45k Jenkins servers exposed globally due to CVE-2024-23897 (CVSS 9.8) vulnerability 

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45k Jenkins servers exposed globally due to CVE-2024-23897 (CVSS 9.8) vulnerability 


More than 45000 Jenkins servers are exposed due to a security vulnerability CVE-2024-23897 which has been assigned a critical CVSS score of 9.8. 

It has a global impact on businesses with instances of Jenkins servers exposed to the security vulnerability with 15806 instances exposed from the US, 11955 instances exposed in China, 3572 in India, 2204 in the Republic of Korea, 1482 in France, and 1179 in the UK. 

Exploits were first made public on 26 January with fixes through versions 2.442 and LTS 2.426.3 for file read problems. Security experts are currently working on effective patches for this vulnerability. 

Jenkins is a renowned open-source automation server for Continuous Integration and Continuous Development (CI/CD). It eases building, testing, and deployment processes for developers with extensive plugin support for organizations of varied sizes. 

Technical Dissection 

Through the exploitation of this vulnerability, attackers can execute arbitrary command line interface (CLI) commands, giving them access to arbitrary files on the file system of a Jenkin controller.  

The security vulnerability emerged due to the CLI feature automatically replacing the ‘@’ character succeeding with the file path along with the contents of the files.  What makes it dangerous is that it is a default feature on the Jenkins controller file system. Attackers can gain access to any file or the first few lines of a file.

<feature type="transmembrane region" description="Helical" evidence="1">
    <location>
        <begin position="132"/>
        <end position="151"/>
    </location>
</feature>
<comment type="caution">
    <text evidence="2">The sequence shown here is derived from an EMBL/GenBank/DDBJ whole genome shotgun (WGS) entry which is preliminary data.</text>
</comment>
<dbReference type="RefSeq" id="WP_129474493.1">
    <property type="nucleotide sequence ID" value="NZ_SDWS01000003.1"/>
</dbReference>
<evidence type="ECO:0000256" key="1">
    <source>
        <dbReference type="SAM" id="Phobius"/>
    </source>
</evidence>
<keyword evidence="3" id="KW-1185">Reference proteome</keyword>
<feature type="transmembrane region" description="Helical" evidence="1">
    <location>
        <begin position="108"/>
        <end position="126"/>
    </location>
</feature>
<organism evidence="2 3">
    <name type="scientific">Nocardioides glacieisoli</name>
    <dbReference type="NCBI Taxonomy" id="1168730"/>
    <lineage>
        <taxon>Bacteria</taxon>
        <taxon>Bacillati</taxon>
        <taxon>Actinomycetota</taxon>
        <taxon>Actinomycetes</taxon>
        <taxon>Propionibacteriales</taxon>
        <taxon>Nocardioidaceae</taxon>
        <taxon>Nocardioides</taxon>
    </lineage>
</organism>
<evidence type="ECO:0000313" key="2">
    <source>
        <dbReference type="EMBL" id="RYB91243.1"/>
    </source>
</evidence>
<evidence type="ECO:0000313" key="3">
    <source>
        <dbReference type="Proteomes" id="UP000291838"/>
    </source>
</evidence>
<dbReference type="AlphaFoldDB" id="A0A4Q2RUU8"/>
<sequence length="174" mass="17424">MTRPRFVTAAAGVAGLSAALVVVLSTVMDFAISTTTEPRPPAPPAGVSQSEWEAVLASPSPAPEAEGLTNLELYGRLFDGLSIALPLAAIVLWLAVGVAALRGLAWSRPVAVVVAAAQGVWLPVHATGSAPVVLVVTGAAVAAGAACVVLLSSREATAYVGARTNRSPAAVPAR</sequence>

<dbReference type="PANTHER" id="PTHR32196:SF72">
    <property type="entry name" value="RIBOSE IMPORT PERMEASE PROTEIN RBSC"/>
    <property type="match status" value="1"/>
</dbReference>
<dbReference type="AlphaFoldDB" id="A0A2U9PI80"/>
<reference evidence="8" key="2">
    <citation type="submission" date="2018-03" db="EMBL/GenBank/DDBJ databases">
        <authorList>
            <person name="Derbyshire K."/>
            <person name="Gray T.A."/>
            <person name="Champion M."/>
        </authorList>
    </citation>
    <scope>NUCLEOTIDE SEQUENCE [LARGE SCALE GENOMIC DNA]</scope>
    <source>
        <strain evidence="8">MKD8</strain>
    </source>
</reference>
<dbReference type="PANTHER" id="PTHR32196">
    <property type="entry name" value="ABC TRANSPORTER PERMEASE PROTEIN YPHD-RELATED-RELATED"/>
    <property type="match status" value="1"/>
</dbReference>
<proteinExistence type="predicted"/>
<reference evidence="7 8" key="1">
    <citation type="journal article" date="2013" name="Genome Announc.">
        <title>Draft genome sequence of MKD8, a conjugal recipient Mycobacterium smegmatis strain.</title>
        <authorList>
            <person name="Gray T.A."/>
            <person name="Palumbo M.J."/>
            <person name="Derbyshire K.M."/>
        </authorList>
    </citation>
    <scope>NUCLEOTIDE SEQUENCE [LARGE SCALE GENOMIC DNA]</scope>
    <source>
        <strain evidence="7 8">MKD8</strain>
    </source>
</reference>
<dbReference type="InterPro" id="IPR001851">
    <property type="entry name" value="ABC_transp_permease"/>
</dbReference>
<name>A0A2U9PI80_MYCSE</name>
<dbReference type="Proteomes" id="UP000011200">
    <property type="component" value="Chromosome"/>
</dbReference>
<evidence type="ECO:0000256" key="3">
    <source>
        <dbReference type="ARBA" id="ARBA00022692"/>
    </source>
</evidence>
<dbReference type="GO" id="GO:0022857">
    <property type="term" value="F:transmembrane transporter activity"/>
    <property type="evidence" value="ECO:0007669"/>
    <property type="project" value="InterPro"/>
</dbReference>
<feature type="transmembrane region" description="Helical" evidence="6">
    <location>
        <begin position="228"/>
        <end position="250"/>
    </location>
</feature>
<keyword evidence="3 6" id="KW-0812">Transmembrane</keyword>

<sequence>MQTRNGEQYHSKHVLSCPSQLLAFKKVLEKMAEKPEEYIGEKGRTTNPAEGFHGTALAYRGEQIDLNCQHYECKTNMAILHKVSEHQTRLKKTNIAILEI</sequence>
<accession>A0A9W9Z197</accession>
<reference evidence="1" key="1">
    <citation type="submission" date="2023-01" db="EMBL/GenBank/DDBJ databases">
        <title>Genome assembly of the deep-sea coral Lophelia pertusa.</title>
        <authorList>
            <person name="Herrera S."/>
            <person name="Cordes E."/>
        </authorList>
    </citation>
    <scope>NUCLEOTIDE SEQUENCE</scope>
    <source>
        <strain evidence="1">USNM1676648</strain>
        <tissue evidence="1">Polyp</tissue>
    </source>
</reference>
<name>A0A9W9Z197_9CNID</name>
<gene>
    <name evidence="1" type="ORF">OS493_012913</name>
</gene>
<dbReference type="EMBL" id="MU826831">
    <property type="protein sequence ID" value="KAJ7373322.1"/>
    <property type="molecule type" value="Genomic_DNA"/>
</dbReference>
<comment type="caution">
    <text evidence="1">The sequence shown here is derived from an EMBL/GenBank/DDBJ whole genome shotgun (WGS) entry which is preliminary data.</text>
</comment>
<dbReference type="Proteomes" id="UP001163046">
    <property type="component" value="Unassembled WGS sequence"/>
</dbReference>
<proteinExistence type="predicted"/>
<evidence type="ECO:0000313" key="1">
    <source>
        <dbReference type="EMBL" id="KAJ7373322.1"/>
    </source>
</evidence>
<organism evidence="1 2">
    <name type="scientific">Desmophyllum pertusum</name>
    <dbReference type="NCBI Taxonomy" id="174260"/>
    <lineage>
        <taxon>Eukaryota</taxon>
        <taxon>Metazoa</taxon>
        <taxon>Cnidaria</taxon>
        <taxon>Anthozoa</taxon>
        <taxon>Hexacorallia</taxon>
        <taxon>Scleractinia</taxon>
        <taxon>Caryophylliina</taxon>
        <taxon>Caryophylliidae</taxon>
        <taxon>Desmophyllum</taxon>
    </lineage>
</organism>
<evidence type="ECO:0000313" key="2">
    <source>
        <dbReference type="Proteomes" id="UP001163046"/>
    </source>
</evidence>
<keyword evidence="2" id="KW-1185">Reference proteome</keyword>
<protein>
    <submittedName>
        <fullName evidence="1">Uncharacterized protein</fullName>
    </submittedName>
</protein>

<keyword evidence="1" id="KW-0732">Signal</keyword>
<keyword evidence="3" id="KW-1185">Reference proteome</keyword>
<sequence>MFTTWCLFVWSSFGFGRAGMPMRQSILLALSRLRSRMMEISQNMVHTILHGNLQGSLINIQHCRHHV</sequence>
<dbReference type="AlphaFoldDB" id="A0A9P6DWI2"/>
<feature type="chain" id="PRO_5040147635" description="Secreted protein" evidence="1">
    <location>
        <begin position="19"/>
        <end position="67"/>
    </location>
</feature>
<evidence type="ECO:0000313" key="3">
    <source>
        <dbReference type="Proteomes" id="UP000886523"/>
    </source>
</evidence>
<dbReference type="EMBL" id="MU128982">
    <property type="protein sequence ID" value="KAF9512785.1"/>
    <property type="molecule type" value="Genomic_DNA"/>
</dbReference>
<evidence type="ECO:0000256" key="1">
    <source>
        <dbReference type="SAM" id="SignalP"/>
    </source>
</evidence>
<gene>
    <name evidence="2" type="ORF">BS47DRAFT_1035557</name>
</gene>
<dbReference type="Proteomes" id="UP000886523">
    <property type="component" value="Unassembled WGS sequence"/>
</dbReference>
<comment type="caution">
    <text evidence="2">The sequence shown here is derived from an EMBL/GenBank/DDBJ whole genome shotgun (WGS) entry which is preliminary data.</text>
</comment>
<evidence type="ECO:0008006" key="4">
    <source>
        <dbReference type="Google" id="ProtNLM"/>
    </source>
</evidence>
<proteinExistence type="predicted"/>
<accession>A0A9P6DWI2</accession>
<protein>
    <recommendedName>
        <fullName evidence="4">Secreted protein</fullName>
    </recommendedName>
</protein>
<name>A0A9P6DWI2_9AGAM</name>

They can even access entire files. Currently, there are multiple active exploits. It may increase the possibility of Remote Code Execution attacks through effective manipulation of Resource Root URLs, leading to exposure of sensitive data of different types, including SSH Keys, Credentials, Source Codes, Build Artifacts, and Binary Secrets. 

Additionally, attackers can decrypt, delete items including secrets, and download Java heap dumps.

SharkStriker’s recommendations and implemented measures 

We highly recommend that CLI be disabled in case of failure to apply patches. It prevents the attackers from completely exploiting Jenkins without needing to restart it.  

Admins should perform a check whether three key configurations are enabled to prevent unauthenticated users from getting read permissions. Disable the “Allow anonymous read access” setting with authorization mode.   

Also, disable “Logged-in-users can do anything” as it enables attackers to read files anytime, they want. It is also recommended that “Allow users to sign up” be disabled to prevent unauthorized parties from creating new accounts.” 

For learning more about the vulnerability you can read the official advisory by Jenkins here.  

The following are some of the general measures that we have implemented to ensure the security of all our clients and partners: 

  • We implemented continuous monitoring of the IT infrastructure. It proactively detects and responds to suspicious activities and threats. 
  • We have analyzed and treated all the vulnerabilities with Indicators of Compromise provided by CISA before any operational disruption caused by a cyber-attack.  
  • For early detection and quick & precise response to the threats, we have configured their detection mechanisms with the best practices.     
  • Through our STRIEGO’s dashboards, our customers can easily check the status of their cybersecurity posture.  


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